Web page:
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I am quite new to the mysql phpMyadmin environment, and I would like to have some area 1. I need a field of text that should be up to around 500 characters. Does that have to be "TEXT" field? does it take the application to be responsible for the length ?

  1. indexes. I understand that when I signify a field as "indexed", that means that field would have a pointer table and upon each a WHERE inclusive command, the search would be optimized by that field (log n complexity). But what happens if I signify a field as indexed after the fact ? say after it has some rows in it ? can I issue a command like "walk through all that table and index that field" ?

  2. When I mark fields as indexed, I sometimes get them in phpMyAdmin as having the keyname

  3. for accessing the table by the indexed field when I write php, does it take an extra effort on my side to use that keyname that is written down there at the "structure" view to use the table as indexed, or does that keyname is being used behind the scenes and I should not care about it whatsoever ?

  4. I sometimes get the keynames referencing two or more fields altogether. The fields show one on top of the other. I don't know how it happened, but I need them to index only one field. What is going on ?

  5. I use UTF-8 values in my db. When I created it, I think I marked it as utf8_unicode_ci, and some fields are marked as utf8_general_ci, does it matter ? Can I go back and change the whole DB definition to be utf8_general_ci ?

I think that was quite a bit, I thank you in advance! Ted

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2 Answers 2

up vote 2 down vote accepted

First, be aware that this not per se something about phpmyadmin, but more about mysql / databases.

1)

An index means that you make a list (most of the time a tree) of the values that are present. This way you can easily find the row with that/those values. This tree can be just as easily made after you insert values then before. Mind you, this means that all the "add to index" commands are put together, so not something you want to do on a "live" table with loads of entries. But you can add an index whenever you want it. Just add the index and the index will be made, either for an empty table or for a 'used' one.

2)

I don't know what you mean by this. Indexes have a name, it doesn't really matter what it is. A (primary) key is an index, but not all indexes are keys.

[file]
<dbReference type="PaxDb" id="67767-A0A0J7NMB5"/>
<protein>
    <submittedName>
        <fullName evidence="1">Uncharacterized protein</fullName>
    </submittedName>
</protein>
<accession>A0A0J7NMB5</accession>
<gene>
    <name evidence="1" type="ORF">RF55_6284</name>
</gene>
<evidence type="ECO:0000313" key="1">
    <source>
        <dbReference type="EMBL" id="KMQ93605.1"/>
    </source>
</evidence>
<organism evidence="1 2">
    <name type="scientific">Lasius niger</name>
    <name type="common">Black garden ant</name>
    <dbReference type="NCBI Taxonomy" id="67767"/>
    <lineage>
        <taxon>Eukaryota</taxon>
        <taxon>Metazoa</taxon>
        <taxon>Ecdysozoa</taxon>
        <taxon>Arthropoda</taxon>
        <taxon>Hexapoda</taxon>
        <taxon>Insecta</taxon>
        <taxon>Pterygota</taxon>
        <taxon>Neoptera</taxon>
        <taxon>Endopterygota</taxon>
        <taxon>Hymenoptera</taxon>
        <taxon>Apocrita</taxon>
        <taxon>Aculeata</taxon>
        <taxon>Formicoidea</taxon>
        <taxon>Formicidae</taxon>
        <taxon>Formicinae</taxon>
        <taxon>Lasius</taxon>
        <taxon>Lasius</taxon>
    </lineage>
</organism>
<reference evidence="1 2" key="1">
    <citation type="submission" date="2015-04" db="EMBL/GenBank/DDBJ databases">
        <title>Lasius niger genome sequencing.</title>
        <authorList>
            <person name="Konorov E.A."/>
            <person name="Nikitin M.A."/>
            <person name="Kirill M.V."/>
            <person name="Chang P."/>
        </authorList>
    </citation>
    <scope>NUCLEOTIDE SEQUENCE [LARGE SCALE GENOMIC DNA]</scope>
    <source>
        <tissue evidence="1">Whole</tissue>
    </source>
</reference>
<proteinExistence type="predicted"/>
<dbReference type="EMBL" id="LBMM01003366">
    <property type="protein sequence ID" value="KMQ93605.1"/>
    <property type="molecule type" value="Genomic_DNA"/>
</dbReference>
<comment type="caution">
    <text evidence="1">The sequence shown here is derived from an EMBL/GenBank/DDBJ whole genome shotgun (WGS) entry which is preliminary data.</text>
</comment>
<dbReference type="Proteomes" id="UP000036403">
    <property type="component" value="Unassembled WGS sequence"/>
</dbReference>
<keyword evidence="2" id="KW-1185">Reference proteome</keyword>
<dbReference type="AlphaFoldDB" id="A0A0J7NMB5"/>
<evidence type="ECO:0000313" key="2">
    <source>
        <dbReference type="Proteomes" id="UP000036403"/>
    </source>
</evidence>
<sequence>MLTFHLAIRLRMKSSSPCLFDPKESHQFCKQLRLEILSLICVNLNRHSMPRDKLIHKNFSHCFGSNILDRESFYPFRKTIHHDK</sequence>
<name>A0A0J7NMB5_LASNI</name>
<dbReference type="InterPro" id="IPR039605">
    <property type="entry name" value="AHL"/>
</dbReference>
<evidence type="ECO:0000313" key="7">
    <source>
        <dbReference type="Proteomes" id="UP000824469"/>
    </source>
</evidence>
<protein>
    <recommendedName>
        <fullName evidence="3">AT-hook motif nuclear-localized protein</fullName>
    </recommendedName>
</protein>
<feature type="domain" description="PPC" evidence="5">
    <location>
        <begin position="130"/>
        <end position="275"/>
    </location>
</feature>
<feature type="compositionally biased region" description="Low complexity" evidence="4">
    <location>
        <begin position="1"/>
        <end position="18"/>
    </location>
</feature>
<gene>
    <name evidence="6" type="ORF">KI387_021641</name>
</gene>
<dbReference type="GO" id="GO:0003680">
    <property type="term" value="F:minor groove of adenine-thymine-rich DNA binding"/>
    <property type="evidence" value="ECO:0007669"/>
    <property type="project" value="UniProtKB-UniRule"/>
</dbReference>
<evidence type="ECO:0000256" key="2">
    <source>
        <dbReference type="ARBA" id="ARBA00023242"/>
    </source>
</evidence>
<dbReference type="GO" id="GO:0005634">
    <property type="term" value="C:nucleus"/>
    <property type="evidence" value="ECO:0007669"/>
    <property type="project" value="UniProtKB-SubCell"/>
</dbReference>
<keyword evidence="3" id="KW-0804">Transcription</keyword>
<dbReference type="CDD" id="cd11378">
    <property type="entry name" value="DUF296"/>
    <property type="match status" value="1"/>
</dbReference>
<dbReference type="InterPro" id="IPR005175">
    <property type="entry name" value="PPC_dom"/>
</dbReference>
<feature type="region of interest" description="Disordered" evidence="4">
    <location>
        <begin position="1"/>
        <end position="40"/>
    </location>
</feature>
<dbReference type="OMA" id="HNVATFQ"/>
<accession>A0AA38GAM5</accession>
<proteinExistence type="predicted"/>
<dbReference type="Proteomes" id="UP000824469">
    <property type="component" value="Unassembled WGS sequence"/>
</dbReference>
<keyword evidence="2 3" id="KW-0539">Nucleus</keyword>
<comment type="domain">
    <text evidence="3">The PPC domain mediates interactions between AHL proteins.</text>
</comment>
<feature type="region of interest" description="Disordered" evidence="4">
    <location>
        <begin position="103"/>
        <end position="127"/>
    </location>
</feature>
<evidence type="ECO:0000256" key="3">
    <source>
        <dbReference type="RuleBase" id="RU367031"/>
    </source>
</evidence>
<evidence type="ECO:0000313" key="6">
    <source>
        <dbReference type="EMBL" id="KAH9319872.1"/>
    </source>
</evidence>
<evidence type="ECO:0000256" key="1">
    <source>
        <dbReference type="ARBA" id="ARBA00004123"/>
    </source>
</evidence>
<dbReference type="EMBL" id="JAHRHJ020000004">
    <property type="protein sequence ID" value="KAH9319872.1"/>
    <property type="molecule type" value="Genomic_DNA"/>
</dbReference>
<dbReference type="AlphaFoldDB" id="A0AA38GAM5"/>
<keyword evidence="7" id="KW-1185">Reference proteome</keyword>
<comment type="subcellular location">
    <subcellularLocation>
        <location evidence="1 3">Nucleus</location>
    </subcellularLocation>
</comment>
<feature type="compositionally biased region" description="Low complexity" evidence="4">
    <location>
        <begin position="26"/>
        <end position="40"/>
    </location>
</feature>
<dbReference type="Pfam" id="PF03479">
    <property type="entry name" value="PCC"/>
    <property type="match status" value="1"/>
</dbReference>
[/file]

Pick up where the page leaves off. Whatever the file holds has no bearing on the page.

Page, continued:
3)

You don't need to 'force' mysql to use a key, the optimizer knows best how and when to use keys. If your keys are correct they are used, if they are not correct they can't be used so you can't force it: in other words: don't think about it :)

4)

PHPMYADMIN makes a composite keys if you mark 2 fields as key at the same time. THis is annoying and can be wrong. If you search for 2 things at once, you can use the composite key, but if you search for the one thing, you can't. Just mark them as a key one at a time, or use the correct SQL command manually.

5)

you can change whatever you like, but I don't know what will happen with your values. Better check manually :)

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If you need a field to contain 500 characters, you can do that with VARCHAR. Just set its length to 500.

  1. You don't index field by field, you index a whole column. So it doesn't matter if the table has data in it. All the rows will be indexed.

  2. Not a question

  3. The indexes will be used whenever they can. You only need to worry about using the same columns that you have indexed in the WHERE section of your query. Read about it here

  4. You can add as many columns as you wish in an index. For example, if you add columns "foo", "bar" and "ming" to an index, your database will be speed optimized for searches using those columns in the WHERE clause, in that order. Again, the link above explains it all.

  5. I don't know. I'm 100% sure that if you use only UTF-8 values in the database, it won't matter. You can change this later though, as explained in this Stackoverflow question: How to convert an entire MySQL database characterset and collation to UTF-8?

I would recommend you scrap PHPMyAdmin for HeidiSQL though. HeidiSQL is a windows client that manages all your MySQL servers. It has lots of cool functions, like copying a table or database directly from one MySQL server to another. Try it out (it's free)

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